In order to support the morphological diagnosis, the nucleotide and amino acid sequences of the cox1 gene of our Vietnamese worms were compared with those of 9 isolates of T. callipaeda reported in GenBank (8 from China and 1 from Italy). The results showed that there were 7 places of nucleotide differences in our isolate but no changes in the amino acid sequence at the changed places. Thus, the amino acid homology between the Vietnamese isolate and 8 other isolates in the world was 100%, and only 1 isolate, number 4 (GenBank no. AM042552), revealed 99% homology with our isolate (difference in 1 amino acid, i.e., phenylalanine). Therefore, our worms were identified by morphology and molecular methods as T. callipaeda.

ACKNOWLEDGMENTS

The authors acknowledge the funds supported from the National Foundation for Science and Technology Development (NAFOSTED) in Vietnam (No. 106.12-2011.13 to Nguyen Van De), and cooperation of researchers from the Hanoi Medical University (HMU), Institute of Biotechnology (IBT) and the Thai Nguyen Hospital of Vietnam.

REFERENCES

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2. Otranto D, Dutto M. Human thelaziasis, Europe. Emerg Infect Dis 2008;14: 647-649. PMID: 18394285.
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3. Miyazaki I. An Illustrated Book of Helminthic Zoonoses. 1991, Tokyo, Japan. International Medical Foundation of Japan. pp 362-368.

4. Otranto D, Cantacessi C, Testini G, Lia RP. Phortica variegata as an intermediate host of Thelazia callipaeda under natural conditions: evidence for pathogen transmission by a male arthropod vector. Int J Parasitol 2006;36: 1167-1173. PMID: 16842795.
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5. Otranto D, Lia RP, Testini G, Milillo P, Shen JL, Wang ZX. Musca domestica is not a vector of Thelazia callipaeda in experimental or natural conditions. Med Vet Entomol 2005;19: 135-139. PMID: 15958022.
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9. Otranto D, Testini G, De Luca F, Hu M, Shamsi S, Gasser RB. Analysis of genetic variability within Thelazia callipaeda (Nematoda; Thelazioidea) from Europe and Asia by sequencing and mutation scanning of the mitochondrial cytochrome c oxidase subunit 1 gene. Mol Cell Probes 2005;19: 306-313. PMID: 16084062.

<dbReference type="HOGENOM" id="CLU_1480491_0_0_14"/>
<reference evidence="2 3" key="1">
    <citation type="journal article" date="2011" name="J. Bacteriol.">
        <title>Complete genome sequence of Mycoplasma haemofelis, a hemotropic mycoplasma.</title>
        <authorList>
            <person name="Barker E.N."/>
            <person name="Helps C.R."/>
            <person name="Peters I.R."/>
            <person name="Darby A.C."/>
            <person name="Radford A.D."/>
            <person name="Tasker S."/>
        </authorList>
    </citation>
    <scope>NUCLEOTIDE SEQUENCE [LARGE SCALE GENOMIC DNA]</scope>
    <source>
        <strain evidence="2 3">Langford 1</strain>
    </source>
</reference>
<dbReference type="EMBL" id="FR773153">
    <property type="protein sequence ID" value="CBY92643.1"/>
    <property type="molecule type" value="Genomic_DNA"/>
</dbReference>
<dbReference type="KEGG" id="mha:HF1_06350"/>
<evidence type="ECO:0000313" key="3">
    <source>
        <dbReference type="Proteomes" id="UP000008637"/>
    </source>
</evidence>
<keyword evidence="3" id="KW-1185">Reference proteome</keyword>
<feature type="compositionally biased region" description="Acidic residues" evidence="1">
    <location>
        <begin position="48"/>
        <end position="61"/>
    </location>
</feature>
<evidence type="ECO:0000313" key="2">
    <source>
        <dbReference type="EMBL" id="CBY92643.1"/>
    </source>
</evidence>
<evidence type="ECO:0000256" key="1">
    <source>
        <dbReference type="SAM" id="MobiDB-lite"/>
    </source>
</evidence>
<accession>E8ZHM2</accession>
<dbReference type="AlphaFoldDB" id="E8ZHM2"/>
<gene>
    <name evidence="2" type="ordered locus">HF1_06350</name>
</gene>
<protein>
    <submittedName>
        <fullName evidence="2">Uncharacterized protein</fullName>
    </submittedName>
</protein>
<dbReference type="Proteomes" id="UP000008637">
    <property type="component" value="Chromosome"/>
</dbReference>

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Fig. 1
A phylogeny tree of Thelazia callipaeda from Vietnam and other parts of the world in GenBank using the cox1 gene. TcalVN08: a sample of T. callipaeda from Vietnam; Tcal (1, 2, 3, 4, 5, 6, 7, 8) CN: samples from China (No: AM042549-AM042556); TcalTA: a sample from Italy (No: AJ544882). A phylogenetic analysis between the Vietnamese T. callipaeda and standard strains or isolates in the world showed that T. callipaeda from Vietnam and those from China and Italy is an identical group.
kjp-50-221-g001.jpg
Table 1.
The results of cox1 gene analysis on the Vietnamese isolate of Thelazia callipaeda compared with other known isolates in GenBank
GenBank No. Item Detected point % Comparison Homology (%)
AM042552.1 Thelazia callipaeda mitochondrial partial CO1 gene for cytochrome oxidase subunit I, haplotype h4 1,125 100 99
AM042552.1 Thelazia callipaeda mitochondrial partial CO1 gene for cytochrome oxidase subunit I, haplotype h7 1,114 100 98
AM042552.1 Thelazia callipaeda mitochondrial partial CO1 gene for cytochrome oxidase subunit I, haplotype h3 1,114 100 98
AM042549.1 Thelazia callipaeda mitochondrial partial CO1 gene for cytochrome oxidase subunit I, haplotype h1 1,114 100 98
AJ5444882.1 Thelazia callipaeda mitochondrial partial CO1 gene for cytochrome oxidase subunit I 1,114 100 98
AM042550.1 Thelazia callipaeda mitochondrial partial CO1 gene for cytochrome oxidase subunit I, haplotype h2 1,109 100 98
AM042556.1 Thelazia callipaeda mitochondrial partial CO1 gene for cytochrome oxidase subunit I, haplotype h8 1,107 99 98
AM042554.1 Thelazia callipaeda mitochondrial partial CO1 gene for cytochrome oxidase subunit I, haplotype h6 1,107 99 98
AM042553.1 Thelazia callipaeda mitochondrial partial CO1 gene for cytochrome oxidase subunit I, haplotype h5 1,108 100 99
AJ544881.1 Thelazia gulosa mitochondrial partial CO1 gene for cytochrome oxidase subunit I 699 100 86